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I’d like to share some of the things that have helped me maintain financial freedom throughout the years. It’s just little lessons that echo in my brain when the need arises. We are all products of our past but masters of our future.
My parents have always shared all things financial with me and my brother. We always knew, and still know, how much money they had or didn’t have at any given time. Looking back, I think it was a really beneficial daily life lesson in managing our wants and needs. Early on, everyday outings were ruled by the present state finances. Grabbing a quick lunch at McDonald’s was either a Happy Meal for my brother and I both, or a cheeseburger meal split in two. The toy would come next time. It was no big deal.
My dad was a pilot for many companies but most notably National Airlines, Pan Am and United. My mom was a flight attendant for National and Pan Am. She retired after eight years and became a stay at home mom when I was born. You would think that my parents had more than enough money being that my dad had a pretty good job. But….his career was plagued with strikes, furloughs and company bankruptcies. Seniority numbers ruled his career. Circumstances and sometimes fate would just strike a blow that he had no control over.
When I was eight, Pan Am went bankrupt. Boom! My dad didn’t have a job at 49 years old. Poof went his seniority and pensions. He was a diehard pilot and was scrambling for any kind of work he could get. For a few months, he constructed shelves in a warehouse. He got just 7$ an hour but he did it anyways. Then he heard of a flying stint in Africa. My parents were ecstatic and my dad jumped at the chance, but it meant him being away for 3 months. I cried ooooh I cried, my brother was less than a year old. He would be flying the Hajj between Nigeria, Jetta, and Saudi Arabia for 3 months. My dad flew people to their once in a lifetime holy pilgrimage. The stories now are priceless and amazing. I am so glad he got to experience it.
During all of this we lived in Miami. That’s when Hurricane Andrew decided to rip the roof and windows out of our duplex home. It was just then that my dad received a delayed call from United Airlines, looking for him. Due to United buying Pan Am’s flying routes they wanted to conduct a courtesy interview. He had been non contactable because Hurricane Andrew knocked out all power for several weeks.
My dad got the coveted pilot job at United. Unfortunately, he had to start out again on the bottom of the seniority list, at a salary of 29,000$ a year doing what he did 25 years ago. He had left Pan Am a Captain but accepted, and appreciated, his new opportunity at United. So we picked up and moved to Denver.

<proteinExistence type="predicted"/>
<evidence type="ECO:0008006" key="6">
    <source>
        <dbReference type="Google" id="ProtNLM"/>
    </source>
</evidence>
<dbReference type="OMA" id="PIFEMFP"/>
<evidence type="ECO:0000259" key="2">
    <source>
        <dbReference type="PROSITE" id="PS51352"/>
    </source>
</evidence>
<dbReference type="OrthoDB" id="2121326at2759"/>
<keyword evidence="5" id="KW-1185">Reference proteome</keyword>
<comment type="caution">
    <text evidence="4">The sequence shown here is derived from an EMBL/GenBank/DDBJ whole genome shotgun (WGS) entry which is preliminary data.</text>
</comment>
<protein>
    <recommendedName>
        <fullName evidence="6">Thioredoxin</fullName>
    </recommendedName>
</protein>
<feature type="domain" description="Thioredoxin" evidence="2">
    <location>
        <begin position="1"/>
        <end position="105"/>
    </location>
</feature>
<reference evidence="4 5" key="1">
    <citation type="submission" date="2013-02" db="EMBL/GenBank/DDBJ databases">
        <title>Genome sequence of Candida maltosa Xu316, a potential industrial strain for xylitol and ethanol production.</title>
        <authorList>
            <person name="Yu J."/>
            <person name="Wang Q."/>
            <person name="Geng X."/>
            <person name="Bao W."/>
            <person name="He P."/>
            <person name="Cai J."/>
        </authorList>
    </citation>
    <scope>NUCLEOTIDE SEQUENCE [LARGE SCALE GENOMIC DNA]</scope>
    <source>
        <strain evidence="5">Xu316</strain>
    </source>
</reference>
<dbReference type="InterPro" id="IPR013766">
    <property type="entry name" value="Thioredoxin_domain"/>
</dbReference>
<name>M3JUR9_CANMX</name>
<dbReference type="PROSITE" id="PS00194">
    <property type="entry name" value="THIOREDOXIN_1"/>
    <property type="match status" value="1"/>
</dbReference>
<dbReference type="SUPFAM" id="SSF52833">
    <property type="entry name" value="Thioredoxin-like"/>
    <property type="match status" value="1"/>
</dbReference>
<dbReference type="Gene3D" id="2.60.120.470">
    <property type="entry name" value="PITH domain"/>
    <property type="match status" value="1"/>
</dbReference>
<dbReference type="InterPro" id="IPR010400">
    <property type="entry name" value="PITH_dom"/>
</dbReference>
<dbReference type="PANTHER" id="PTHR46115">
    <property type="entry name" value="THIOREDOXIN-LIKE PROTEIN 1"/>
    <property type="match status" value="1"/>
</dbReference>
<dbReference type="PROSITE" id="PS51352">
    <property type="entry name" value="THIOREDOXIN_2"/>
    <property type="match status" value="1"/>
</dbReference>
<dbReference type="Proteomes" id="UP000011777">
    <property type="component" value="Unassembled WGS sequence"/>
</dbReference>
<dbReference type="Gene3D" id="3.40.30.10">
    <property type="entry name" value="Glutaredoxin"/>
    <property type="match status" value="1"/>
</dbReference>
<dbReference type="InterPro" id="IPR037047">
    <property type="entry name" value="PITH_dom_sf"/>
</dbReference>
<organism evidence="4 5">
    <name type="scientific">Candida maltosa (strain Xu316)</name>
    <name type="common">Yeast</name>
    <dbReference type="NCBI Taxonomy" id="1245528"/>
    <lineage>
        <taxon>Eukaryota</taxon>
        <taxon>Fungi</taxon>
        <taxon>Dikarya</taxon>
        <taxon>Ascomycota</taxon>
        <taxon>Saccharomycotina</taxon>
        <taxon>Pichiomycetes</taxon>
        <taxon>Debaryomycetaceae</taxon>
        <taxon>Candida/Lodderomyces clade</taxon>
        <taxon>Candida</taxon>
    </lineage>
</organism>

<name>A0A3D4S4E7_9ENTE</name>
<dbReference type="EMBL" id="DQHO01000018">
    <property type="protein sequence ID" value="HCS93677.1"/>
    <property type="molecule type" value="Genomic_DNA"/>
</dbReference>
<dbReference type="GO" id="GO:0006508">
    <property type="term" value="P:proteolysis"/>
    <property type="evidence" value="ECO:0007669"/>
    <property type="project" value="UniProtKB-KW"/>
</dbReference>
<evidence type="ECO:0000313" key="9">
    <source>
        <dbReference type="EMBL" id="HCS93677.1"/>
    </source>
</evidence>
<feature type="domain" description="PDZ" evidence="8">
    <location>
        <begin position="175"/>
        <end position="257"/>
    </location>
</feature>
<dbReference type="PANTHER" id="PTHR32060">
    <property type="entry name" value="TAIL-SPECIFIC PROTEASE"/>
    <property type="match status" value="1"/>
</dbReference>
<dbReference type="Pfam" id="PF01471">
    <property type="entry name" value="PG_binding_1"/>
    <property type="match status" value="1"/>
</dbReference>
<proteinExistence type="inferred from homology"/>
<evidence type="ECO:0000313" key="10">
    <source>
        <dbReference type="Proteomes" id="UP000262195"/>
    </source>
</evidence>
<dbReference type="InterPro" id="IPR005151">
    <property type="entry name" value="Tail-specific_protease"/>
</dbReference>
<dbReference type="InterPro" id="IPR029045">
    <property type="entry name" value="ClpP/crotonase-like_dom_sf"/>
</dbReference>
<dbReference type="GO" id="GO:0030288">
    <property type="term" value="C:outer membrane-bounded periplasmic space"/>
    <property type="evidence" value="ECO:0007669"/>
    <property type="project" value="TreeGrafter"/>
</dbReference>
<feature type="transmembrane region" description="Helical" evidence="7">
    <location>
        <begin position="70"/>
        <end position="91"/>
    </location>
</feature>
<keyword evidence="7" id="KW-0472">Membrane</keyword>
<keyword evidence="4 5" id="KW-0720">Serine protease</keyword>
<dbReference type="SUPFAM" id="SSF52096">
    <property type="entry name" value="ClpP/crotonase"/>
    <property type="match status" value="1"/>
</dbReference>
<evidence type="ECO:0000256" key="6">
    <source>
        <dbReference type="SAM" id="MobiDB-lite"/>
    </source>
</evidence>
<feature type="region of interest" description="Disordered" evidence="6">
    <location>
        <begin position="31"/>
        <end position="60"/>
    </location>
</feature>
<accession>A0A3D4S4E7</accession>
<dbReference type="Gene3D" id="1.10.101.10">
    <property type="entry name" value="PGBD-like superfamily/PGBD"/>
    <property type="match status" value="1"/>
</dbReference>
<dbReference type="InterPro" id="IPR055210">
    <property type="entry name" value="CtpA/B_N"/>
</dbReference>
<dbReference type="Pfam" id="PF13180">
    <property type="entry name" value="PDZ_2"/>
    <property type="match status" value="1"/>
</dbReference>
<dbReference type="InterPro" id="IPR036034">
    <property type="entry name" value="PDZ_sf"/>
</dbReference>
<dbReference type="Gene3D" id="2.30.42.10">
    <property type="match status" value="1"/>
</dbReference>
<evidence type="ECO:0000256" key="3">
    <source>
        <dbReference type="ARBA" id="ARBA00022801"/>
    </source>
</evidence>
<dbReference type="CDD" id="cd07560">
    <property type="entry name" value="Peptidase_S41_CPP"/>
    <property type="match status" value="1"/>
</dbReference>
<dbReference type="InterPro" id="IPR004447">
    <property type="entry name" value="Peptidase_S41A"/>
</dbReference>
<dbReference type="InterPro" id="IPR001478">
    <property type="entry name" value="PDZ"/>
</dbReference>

Later United Airlines was going through financial hardships and the pilots were required to buy stock with 25% of their salary. No choice to be had, 25% of the salary gone. My parents sort of relished in the fact that he would have to retire at 60 years old. We would get a nice little nest egg in United Airlines stock. Well…that never happened. As my dad turned 60 years old, United Airlines went bankrupt. Poof! went the promised stock he was forced into buying! and poof! went his pension. Lightning struck twice and my parents lost their pensions from both Pan Am and United. In the end, they lost three-quarters of their pensions as the government stepped into manage the money.
Despite being in situations that you would normally consider ‘safe’, crazy things happen. My parents went through a lot and I had a front row seat. At 14 I didn’t appreciate the constant stock market talk. However my parents openness about finances instilled a ton of great habits for me, I hope you enjoy them.
Open a Roth IRA.
In life, only count on the money you have personally saved. Every other pot of money is beyond your control and may no longer be there when you need it. A great way to grow your money is through a Roth Ira. You can learn everything you need to know through the likes of a Brokerage company such as TD Ameritrade. Go there and read up or speak to a representative….it’s 100% free. I am by no means a financial expert and you need to get expert advice before you commit your money. TD Ameritrade has been good to me and they have been good to my family, and I trust them.
There are traditional IRA’s and ROTH IRA’s. A ROTH IRA is the way to go. Since your deposited monies have already been taxed, you can take out any money you have deposited without penalties (after a few years). All the ‘new’ money generated in your ROTH will be 100% tax-free after age 59 and 1/2. The Traditional IRA is funded by non taxed dollars and therefore you will pay taxes on these monies when you take distributions after age 59 and 1/2. These taxes can be quite hefty as you will be taxed at the corresponding tax bracket that you fall into. I would stay away from a ‘traditional IRA’, too many taxes, too many fees, too many stipulations.
Open a Roth now if you haven’t already done so and you will forever be thankful…I promise! Right now with TD Ameritrade you are eligible for free trades for 60 days with a new account, and up to $600.00 in cash incentives for deposits. The easiest thing you can do for yourself is open a ROTH IRA.
When life hands you lemons…make lemonade.
It’s never too late to take on a new career. My mom and dad have been married thirty-five years and my dad is fifteen years older than my mom. My mom started to panic when she realized that should she outlive my dad, she would be left pension-less and many years away from touching social security. She told me about visions of becoming a bag lady. In the year 1999 she learned how to turn on a computer and taught herself to trade stocks. She learned on different forums and by talking to her financial advisor. Little by little, she gained knowledge and became a day trader. She now has made enough money to pay off their home’s mortgage and has grown their nest egg despite my dad having been retired 15 plus years.